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Casa di Giulietta

“Two households, both alike in dignity, In fair Verona, where we lay our scene, From ancient grudge break to new mutiny, Where civil blood makes civil hands unclean.”

Who doesn’t know about the love story between Juliet and Romeo? Immortalised by Shakespeare in the first line of his play, Verona holds the claim to having the houses of perhaps the greatest lovers in history. Of course, there is much debate as to whether the lovers existed or not. That hasn’t stopped hundreds of thousands of tourists from wanting to see the Casa di Giulietta, or Juliet’s House.

The dell Capello family owned the house on Via Capello for a many years. In fact, it is the similarity of their name that spurned the popular belief that this was the house of the Capulets in Shakespeare’s play. The dell Capello’s coat-of-arms can still be seen on the keystone of the inner archway in the courtyard. The house itself was built in the 13th century. A massive restoration effort to add the windows, gothic doors and the balcony was carried out in the 1930s. The late addition of the balcony is a point of contention, though.

From the courtyard you can see Juliet’s Balcony. This is supposedly the very same balcony where the tragic heroine cried out to her Romeo. These days, do not be surprised to see many a young girl standing on the balcony, probably dreaming her own dreams.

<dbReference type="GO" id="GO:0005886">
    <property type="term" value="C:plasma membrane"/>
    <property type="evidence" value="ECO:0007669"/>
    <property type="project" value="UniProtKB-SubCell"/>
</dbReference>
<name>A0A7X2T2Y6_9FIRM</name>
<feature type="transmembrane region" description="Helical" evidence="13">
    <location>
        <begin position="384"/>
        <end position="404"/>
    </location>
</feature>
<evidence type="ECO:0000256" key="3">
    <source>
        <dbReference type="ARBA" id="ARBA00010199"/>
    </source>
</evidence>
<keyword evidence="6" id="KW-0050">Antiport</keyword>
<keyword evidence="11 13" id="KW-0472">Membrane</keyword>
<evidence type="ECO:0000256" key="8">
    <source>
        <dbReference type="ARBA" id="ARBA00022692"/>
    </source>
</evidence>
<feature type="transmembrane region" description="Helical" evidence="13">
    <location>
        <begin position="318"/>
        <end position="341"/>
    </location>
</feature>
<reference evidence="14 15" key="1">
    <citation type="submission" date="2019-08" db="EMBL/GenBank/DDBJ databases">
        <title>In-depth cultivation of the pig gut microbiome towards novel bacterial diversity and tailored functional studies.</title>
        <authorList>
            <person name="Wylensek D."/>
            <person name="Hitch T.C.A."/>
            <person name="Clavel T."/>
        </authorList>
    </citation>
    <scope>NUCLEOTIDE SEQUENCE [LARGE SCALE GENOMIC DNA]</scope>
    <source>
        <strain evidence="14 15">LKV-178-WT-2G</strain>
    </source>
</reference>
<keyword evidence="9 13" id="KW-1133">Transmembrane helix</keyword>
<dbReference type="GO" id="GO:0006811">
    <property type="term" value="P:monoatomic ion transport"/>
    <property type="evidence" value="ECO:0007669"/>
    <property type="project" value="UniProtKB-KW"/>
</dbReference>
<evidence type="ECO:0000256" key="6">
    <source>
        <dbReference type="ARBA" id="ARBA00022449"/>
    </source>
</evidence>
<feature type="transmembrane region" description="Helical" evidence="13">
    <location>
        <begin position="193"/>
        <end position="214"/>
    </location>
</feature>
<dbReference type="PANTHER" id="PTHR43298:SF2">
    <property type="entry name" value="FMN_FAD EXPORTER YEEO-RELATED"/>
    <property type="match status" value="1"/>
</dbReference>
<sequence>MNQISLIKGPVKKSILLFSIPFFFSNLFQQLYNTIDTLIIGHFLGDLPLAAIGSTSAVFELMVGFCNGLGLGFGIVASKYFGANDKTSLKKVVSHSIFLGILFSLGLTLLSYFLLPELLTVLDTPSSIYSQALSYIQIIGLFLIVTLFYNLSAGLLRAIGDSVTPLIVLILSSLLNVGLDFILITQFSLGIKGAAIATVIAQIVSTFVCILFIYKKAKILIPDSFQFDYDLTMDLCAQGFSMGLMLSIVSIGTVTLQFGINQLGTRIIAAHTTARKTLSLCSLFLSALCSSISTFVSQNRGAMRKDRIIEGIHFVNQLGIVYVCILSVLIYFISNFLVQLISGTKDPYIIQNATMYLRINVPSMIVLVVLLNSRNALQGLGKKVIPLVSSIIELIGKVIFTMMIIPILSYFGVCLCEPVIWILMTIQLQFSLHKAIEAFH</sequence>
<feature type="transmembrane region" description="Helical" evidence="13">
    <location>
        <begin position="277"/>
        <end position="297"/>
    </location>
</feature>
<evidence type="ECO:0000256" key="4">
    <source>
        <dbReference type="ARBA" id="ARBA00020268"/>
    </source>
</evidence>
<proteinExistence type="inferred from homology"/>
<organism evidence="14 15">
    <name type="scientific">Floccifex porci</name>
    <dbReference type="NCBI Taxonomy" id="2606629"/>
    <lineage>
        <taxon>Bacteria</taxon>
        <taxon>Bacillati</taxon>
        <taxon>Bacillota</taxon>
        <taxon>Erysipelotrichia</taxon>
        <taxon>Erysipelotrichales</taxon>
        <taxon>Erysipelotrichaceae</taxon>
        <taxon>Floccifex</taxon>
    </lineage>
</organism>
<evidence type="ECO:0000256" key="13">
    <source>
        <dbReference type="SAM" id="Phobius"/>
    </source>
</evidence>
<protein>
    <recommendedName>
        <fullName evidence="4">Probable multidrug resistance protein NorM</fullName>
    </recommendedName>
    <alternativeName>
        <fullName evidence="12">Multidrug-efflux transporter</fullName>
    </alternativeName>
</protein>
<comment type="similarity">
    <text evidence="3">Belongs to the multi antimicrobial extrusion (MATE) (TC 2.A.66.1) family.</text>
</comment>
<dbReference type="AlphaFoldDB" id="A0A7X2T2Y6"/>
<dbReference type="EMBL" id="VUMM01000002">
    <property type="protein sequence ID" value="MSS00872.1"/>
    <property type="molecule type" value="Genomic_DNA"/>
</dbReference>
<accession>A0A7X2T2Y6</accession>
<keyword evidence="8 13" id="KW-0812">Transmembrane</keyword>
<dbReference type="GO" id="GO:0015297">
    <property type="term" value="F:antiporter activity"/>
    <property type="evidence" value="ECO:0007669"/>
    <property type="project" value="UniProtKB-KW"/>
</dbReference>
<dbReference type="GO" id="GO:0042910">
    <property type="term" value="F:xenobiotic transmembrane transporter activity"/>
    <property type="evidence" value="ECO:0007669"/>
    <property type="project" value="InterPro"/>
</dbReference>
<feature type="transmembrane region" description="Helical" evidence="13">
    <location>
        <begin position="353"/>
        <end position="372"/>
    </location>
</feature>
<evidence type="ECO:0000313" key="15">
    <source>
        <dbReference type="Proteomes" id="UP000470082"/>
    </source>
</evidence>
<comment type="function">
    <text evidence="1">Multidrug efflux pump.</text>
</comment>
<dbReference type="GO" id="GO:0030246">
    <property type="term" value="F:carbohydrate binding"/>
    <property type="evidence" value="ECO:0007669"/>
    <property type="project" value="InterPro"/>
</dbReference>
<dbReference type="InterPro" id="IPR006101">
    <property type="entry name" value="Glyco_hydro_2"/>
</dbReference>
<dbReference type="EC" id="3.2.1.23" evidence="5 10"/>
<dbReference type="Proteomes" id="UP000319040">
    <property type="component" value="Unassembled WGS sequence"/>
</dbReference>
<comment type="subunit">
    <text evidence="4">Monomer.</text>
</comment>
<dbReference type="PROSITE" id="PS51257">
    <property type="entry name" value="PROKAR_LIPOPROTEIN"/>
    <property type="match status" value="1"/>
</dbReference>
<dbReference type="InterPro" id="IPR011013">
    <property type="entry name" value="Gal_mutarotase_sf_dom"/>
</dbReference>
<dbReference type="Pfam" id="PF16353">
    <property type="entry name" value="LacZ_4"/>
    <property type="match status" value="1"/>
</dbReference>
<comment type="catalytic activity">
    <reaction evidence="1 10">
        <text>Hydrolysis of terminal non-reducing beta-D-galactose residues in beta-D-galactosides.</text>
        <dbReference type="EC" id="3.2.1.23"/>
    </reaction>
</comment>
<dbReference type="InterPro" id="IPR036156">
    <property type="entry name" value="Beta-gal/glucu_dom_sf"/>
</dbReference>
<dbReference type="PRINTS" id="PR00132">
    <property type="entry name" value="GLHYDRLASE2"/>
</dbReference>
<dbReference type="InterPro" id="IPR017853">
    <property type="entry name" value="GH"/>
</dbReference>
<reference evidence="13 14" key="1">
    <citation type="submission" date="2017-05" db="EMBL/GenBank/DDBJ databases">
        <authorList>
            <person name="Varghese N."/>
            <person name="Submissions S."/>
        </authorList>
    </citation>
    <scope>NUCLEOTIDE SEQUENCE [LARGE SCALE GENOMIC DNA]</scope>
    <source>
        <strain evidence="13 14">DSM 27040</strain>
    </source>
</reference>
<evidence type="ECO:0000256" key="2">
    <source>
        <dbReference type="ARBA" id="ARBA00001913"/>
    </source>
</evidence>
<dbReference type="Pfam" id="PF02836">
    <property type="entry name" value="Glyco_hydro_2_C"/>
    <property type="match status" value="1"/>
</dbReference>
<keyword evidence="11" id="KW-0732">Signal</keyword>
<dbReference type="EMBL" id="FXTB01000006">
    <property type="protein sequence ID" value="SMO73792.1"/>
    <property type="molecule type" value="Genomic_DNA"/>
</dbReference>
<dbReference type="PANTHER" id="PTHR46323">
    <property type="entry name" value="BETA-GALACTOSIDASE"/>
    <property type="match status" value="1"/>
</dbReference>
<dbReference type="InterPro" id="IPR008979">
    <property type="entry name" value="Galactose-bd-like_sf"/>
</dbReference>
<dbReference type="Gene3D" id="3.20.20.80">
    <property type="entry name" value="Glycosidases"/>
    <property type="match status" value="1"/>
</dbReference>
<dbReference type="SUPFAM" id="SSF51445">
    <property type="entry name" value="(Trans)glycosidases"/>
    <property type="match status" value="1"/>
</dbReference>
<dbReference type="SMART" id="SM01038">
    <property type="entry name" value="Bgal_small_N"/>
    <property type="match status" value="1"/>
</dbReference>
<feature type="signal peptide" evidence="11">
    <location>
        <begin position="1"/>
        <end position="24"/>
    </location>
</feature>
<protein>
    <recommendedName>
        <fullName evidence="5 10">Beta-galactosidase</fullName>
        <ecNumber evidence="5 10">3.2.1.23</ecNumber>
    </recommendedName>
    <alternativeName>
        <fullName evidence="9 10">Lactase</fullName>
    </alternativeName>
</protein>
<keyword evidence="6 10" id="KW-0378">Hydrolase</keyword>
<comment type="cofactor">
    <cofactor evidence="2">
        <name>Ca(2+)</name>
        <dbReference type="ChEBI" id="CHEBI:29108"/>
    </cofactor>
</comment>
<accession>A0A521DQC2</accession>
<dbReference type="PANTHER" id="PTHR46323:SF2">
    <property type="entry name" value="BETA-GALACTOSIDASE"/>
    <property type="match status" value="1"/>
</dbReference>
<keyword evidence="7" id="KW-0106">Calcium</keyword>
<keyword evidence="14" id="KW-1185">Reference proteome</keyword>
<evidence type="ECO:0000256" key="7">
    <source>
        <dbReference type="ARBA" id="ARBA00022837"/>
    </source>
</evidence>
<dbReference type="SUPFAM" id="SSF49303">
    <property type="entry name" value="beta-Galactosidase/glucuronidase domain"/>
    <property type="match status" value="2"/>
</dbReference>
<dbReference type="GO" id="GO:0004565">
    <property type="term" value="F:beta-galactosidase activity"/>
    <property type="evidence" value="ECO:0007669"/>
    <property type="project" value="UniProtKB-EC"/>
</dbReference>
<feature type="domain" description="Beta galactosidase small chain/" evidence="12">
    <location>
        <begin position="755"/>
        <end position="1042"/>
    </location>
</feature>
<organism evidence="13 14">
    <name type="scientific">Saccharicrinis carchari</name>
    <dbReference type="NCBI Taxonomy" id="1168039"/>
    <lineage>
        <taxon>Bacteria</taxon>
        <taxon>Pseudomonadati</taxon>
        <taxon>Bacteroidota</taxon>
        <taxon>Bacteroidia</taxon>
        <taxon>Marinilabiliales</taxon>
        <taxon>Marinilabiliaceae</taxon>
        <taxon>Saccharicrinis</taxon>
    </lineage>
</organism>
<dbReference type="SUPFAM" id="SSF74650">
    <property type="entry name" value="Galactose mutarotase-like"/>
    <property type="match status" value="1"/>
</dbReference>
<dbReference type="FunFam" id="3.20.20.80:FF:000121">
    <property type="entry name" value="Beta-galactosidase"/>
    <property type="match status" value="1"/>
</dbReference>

Perhaps the highlight of the visit would be the 20th bronze statue of Juliet in the courtyard. Though its origins cannot be determined, the most popular thing to do when visiting the statue is to rub its right breast, which will bring good luck. So don’t be surprised if the right side of the bronze Juliet seems to be shinier than the rest of her! Numerous graffiti and stick notes can also be found on the walls and doors in the courtyard. This is a pity as it somehow destroys the ambience.

Inside the house is a small museum. All the items on display are genuine antiques from the 16th and 17th century. The frescoes, paintings, and ceramics all relate to Shakespeare’s play, but again, it is not proven that they ever belonged to the Capulets.

If you want to escape the crowds, time your visit to Juliet’s House perfectly. Early in the morning or late in the afternoon would be best. There is no entrance fee for the courtyard but you have to pay to enter the house. They are open everyday until 7:30 pm. On Mondays, they open in the afternoon only.

Not far from the house you can visit La Tomba di Giulietta, or Juliet’s Tomb. The heroine’s final resting place can be found in the San Francesco al Corso cloister on Via del Pontiere. If you are a die-hard romantic, be sure to take the time to visit this place.

Purists scoff at the idea that this house on Via Capello has anything to do with the great love story at all. However, that hasn’t taken anything away from the enjoyment that countless people have had. So, whether or not it really was Juliet’s house — that is if Juliet ever existed at all — the courtyard and her tomb is still worth a visit.

Address: Via Cappello 23, Verona, Italy
Phone Number: 045 803 43 03
Cost of Entry: 3
Opening Hours: 8.30am-7.30pm Tue-Sun, 1.30pm-7.30pm Mon

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